A Socially Inclusive Pathway to Food Security: The Agroecological Alternative
With roughly 1 billion people unable to meet their minimum daily caloric intake, the issue of food security is imperative to overcoming rural poverty. The way in which we produce food plays an extremely important role in solving the hunger epidemic and reaching the first Millennium Development Goal (MDG) of eradicating extreme hunger and poverty. The dominant model of agricultural development practised by many countries today is based on chemical-intensive agro-industrial complexes growing monocultures for export. This model of corporate-controlled agro-industry has failed to produce positive results economically, environmentally or socially. As one of the main contributors of greenhouse gas emissions, the agro-industrial model is exacerbating global climate change, degrading arable land, deteriorating public health, decreasing food quality and disrupting traditional rural livelihoods. Although this model was deemed to produce higher yields and increase productivity, it has failed to increase food security around the world. In fact, since the United Nations? Food and Agriculture Organization (FAO) started calculating the number of undernourished persons worldwide in 1969, the number of hungry people has increased by about 8 per cent ?from 878 million in 1969 to an estimated 925 million in 2010 (FAO, 2012). (?)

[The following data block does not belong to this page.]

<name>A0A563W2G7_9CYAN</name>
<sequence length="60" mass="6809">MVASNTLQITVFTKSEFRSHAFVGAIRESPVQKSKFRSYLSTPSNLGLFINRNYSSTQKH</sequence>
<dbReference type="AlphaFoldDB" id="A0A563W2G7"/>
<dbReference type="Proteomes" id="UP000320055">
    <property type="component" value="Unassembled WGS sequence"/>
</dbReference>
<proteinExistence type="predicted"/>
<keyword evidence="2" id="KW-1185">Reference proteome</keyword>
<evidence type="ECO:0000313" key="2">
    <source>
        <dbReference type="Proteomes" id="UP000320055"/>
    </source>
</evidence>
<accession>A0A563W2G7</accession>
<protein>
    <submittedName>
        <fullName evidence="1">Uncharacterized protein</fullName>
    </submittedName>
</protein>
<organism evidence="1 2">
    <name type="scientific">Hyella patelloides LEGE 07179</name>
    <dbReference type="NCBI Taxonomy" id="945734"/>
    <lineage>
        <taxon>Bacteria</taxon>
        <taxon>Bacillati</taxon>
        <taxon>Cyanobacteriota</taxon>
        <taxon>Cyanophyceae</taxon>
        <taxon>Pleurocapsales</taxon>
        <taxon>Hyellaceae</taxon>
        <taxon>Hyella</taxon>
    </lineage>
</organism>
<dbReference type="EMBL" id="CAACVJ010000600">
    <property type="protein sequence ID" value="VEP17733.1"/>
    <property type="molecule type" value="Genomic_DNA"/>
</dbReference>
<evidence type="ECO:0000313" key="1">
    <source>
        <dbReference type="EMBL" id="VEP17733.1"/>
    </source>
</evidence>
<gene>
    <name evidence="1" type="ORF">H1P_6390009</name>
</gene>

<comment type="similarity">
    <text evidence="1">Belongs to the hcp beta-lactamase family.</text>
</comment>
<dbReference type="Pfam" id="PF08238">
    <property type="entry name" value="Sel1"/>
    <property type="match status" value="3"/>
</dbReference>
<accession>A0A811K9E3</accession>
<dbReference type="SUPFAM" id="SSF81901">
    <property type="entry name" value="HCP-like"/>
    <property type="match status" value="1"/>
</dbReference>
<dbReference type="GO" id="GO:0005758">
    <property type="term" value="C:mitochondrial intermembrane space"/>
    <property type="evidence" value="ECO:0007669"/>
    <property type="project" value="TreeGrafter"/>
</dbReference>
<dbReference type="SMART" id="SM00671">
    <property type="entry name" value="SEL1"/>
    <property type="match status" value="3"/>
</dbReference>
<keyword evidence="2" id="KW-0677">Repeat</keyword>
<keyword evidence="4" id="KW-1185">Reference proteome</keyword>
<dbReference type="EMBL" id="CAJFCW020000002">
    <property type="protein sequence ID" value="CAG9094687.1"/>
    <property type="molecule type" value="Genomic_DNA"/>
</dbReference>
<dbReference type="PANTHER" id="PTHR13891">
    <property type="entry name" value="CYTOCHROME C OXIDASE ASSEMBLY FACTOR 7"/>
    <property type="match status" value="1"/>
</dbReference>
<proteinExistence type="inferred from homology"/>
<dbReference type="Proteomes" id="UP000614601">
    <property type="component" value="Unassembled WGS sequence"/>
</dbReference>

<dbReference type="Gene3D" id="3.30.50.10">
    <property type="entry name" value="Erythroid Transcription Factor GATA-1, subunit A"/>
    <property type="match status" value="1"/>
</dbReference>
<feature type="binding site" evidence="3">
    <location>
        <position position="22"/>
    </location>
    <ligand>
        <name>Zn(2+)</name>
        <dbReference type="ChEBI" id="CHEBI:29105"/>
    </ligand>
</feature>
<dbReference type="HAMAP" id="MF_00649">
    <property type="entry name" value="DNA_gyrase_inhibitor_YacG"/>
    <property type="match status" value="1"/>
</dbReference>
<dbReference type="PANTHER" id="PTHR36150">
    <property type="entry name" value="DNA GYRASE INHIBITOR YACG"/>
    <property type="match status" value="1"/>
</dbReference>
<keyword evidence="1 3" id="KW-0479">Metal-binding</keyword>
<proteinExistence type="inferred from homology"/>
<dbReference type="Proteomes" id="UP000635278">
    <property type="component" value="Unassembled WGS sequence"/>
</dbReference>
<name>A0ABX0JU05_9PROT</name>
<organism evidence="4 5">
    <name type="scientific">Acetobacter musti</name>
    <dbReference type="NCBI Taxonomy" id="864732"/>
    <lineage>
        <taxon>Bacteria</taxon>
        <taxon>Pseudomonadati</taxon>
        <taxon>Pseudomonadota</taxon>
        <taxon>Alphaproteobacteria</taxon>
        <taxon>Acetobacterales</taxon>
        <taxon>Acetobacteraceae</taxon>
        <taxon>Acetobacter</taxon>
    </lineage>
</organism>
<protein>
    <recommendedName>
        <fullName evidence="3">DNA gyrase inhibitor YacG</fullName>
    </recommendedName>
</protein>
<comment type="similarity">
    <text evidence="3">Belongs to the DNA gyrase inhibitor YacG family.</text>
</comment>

|Date of creation:||Jun 2012|
|Date of revision:|
|Publication status:||Published by UNDP - International Policy Centre for Inclusive Growth , June 2012, pages 1-7|
|Contact details of provider:|| Web page: http://www.ipc-undp.org|
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